The Evil Superman section of the film is genuinely one of the most intriguing parts of the entire franchise. Here we see the lab made Kryptonite send Superman into a schizophrenic state which strips him of all his morality and conscience as he slowly becomes more and more apathetic and cruel while his suit gradually loses it’s colour and lustre. It’s an absolutely fascinating section that allows us to see what only our imaginations could think of beforehand. Here is a person with God-like powers, normally restrained by a sharp moral compass but is now robbed of that anchor. It’s slightly disappointing in that he doesn’t really do anything particularly bad except cause a little mischief here and there and bang Loralei ,who is the one and only woman aside from Lois he gets it on with in this Universe. There is some mention that Superman has fallen out of favour with the world but it doesn’t go into any specifics. The lack of on-screen destruction aside there are some very iconic moments in this evil Superman section, the coolest of which is the sight of a greasy and grizzled Superman in a bar knocking back shots of whisky before trashing the place. This leads up to what is possibly one of the best sections in the whole series of films
The Junkyard scene is absolutely brilliant and works on so many levels that it’s hard to remember that this was a comedy a few minutes ago. Here we see a tortured and evil Superman land in a Junkyard with an almighty scream while clutching his head and then stands up only to have Clark Kent materialised out of his body. Evil Superman then proceeds to quite frankly beat the shit out of Kent, eventually trying to actually murder him via two types of industrial crusher. The scene works so well because it is without a doubt one of the darkest scenes of the series, which works on a psychological level. Here is Superman LITERALLY trying to kill off his conscience and morals in the form of Clark Kent so that he may become truly evil. Another level is that this is all happening in evil Superman’s mind and the rebirth is just him regaining his old character back after the Kryptonite is purged from his system like some sort of mental Super-acid trip. Great scrappy bits including fights with old tyres, huge magnets on chains, industrial acid and car bumpers all add to the excitement in the same way that the city battle in Superman II did. All this action is accompanied by a variation of the General Zod/Kryptonian music from Superman II by composer Ken Thorne, who also did the arrangements for the this and the second film.
It truly is a wonderful scene and Chris Reeve looks like he is having IMMENSE fun in doing it as between good Superman, Clark Kent and Evil Superman he really gets to stretch his range. He’s absolutely brilliant as evil Superman as he scowls and gurns his way around gleefully knocking seven shades out of Clark as well as verbally taunting him too like some sort of jacked up school bully. The only flaw with the scene, like many of the cool bits in the film, is that it’s over just a bit quicker than one would hope. Chucking bits of metal and rubber about is cool but hardly taxing for the Man of Steel and maybe a few cars being thrown would have been better. Clark also seems to strangely retain some of his powers too but can’t fly or do other certain things which is baffling.
The finale of the supercomputer at the end isn’t an uninteresting one and seems very much like more Braniac leftovers that didn’t really have much time to breathe. Thankfully, after such a dark scene beforehand, the comedy is wisely kept to a minimum and it’s not exactly out of the comic book realm that Superman would take on such a foe. The lack of a physical presence in humanoid form may have stunted the computer battle ever so slightly, but one can only assume after the Superman vs. Clark battle, another prolonged fight wasn’t necessary, although one cannot help but feel that the load was shot a little early.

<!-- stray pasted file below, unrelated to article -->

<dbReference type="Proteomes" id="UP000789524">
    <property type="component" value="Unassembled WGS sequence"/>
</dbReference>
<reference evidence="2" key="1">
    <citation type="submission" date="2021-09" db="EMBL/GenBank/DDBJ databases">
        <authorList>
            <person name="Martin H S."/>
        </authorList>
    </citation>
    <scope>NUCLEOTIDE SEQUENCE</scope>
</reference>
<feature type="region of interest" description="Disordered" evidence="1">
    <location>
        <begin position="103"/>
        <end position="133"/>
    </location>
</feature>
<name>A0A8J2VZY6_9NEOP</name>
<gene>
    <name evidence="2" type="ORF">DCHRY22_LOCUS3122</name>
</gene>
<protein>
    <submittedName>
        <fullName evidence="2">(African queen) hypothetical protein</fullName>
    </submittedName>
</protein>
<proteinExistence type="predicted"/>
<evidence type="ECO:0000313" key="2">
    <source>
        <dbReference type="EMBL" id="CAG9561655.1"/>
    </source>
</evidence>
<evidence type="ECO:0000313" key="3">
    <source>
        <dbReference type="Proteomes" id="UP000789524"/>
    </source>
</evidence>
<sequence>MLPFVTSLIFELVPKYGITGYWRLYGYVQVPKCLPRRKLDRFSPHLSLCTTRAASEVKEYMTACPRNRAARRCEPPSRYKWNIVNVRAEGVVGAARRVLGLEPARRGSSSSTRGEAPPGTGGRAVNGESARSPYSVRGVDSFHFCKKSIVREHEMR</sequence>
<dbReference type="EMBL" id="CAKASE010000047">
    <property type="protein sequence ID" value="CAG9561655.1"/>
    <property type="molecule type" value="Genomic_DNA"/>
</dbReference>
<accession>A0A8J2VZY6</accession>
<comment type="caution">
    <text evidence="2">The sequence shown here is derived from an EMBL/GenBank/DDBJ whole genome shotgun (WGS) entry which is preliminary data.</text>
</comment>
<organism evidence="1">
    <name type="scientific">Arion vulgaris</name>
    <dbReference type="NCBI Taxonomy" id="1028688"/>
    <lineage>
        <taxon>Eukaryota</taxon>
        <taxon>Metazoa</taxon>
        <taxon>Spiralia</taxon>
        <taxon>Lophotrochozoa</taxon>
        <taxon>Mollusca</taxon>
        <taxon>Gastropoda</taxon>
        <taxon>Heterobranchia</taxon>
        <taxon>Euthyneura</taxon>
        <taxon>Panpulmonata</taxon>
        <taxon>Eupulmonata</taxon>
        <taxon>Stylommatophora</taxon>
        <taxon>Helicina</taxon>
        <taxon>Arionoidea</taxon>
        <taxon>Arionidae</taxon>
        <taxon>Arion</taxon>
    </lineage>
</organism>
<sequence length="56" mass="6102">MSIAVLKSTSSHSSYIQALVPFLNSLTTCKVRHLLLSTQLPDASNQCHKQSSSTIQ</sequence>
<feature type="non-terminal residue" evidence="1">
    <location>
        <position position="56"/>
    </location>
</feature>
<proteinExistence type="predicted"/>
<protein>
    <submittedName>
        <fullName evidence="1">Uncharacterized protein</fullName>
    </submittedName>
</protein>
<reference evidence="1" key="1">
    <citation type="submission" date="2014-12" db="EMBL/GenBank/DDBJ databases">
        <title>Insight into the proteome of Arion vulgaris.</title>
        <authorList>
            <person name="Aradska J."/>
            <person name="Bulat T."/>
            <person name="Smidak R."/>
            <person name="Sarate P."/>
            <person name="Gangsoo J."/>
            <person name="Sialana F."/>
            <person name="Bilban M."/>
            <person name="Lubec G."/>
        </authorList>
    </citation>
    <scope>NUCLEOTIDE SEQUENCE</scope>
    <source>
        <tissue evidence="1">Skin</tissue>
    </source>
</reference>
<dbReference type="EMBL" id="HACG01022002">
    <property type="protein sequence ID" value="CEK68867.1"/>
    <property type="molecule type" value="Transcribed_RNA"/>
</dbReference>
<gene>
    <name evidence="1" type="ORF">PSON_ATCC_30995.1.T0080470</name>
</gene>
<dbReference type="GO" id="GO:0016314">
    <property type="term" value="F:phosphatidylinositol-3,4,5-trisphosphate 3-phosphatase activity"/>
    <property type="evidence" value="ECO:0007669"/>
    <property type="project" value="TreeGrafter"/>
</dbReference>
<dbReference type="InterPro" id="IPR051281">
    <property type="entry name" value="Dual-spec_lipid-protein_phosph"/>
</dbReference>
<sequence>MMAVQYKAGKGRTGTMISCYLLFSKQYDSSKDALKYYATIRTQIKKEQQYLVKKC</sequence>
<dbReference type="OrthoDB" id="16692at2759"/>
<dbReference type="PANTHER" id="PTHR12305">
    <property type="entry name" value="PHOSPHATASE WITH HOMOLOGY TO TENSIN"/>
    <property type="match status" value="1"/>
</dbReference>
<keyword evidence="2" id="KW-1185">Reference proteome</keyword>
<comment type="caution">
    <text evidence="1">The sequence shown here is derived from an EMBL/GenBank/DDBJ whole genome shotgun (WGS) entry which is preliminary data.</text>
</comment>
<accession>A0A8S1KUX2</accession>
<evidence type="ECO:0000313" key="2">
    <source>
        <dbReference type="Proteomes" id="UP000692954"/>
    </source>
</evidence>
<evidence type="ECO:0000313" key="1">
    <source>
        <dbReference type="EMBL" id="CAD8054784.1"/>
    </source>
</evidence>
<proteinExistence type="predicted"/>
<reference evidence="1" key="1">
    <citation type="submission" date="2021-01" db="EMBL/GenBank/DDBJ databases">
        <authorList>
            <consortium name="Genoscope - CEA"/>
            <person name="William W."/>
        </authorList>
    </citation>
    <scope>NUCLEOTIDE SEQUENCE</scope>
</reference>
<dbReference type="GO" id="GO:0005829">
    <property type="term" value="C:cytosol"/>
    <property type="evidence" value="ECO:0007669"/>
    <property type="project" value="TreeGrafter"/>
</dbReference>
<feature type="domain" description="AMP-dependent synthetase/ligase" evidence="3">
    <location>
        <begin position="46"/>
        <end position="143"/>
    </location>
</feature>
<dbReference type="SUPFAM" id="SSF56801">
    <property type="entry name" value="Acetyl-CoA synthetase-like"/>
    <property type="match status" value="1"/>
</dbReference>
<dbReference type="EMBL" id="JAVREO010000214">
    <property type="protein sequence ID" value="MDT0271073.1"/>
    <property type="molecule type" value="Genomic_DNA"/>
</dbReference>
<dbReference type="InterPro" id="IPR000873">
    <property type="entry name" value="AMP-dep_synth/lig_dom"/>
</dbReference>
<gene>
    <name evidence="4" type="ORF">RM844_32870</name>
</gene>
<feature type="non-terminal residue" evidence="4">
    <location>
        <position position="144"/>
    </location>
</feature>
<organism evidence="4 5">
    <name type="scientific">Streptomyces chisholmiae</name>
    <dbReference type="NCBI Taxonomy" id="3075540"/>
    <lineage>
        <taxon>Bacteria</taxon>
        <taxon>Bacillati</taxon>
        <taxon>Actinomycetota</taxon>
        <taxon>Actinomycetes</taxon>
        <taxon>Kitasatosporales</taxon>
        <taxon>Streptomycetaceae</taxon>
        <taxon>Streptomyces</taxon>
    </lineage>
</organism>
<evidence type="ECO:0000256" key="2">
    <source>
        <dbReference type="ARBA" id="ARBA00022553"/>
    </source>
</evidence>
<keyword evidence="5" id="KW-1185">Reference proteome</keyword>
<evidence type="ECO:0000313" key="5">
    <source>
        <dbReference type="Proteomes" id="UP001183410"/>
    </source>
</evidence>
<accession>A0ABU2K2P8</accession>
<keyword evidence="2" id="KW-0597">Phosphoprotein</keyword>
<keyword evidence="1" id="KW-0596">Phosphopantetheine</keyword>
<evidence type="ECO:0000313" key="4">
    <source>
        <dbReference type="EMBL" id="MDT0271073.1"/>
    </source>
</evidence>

Some small compensation was attempted in the scene where Vera gets sucked back into the machine and transformed into a cyborg as a personification of the computer. This section will go down in history as the scene which scared the living shit out of a million children in the cinema. The unnatural movement of what looks like stop motion type or reversed effects coupled with horrible gargling like screams and finishing off with the big scare of a super extreme close up of some horrible metal robotic eyes was truly terrifying. One could argue it qualifies as a mild form of body horror which for the age range of the people in the cinema was often a bit too much and those eyes are still a topic of some uneasy discussion some 33 years later. It’s a shame then that the cyborg doesn’t really do much bar turn on the other bad folk and is offed quite easily by Superman and his “talk to the hand “ super move.
The film finishes with a fairly lengthy ending. Superman dumps Gus Gorman in a coal mine in what sounds like the deep south (possible payback?) and pressures the workers into offering him a job before flying off. Lana now works for the Daily Planet in an interesting direction for the franchise and after teaching bully Brad a small lesson everything is right with the world again.
Superman III is like a continual fight between two people who are quite friendly to each other. Neither one wants to take away the other’s time and both make it comfortable in accommodating it’s counterpart but it also means that they will never reach their full potential as individuals which is the saddest part. What could have possibly been the most lavish and also the darkest Superman film of the 80’s is cut down to it’s bare bones with most of the enjoyment coming from the cool concepts that are presented. Similarly an astounding Richard Pryor comedy, screaming to get out just doesn’t seem to fully hit the belly laughs that it perhaps should.
Superman III is chock full of absolutely brilliant ideas which are sadly not realised due to the timeshare the film has with the Pryor comedy. While it’s all handled with the utmost care to accommodate both sides it ultimately falls short for each theme, which is a real shame, but one that is still fun to watch not only for the good performances all round but to see the multitude of ideas.
The writer of this piece was: Alan Stares
Alan is a sound engineer, retro gamer, and general all-round geek from Glasgow. You can read more of his thoughts on a range of topics at ‘The Scots Perspective‘ and on retro gaming at ‘The Old Oilhouse‘.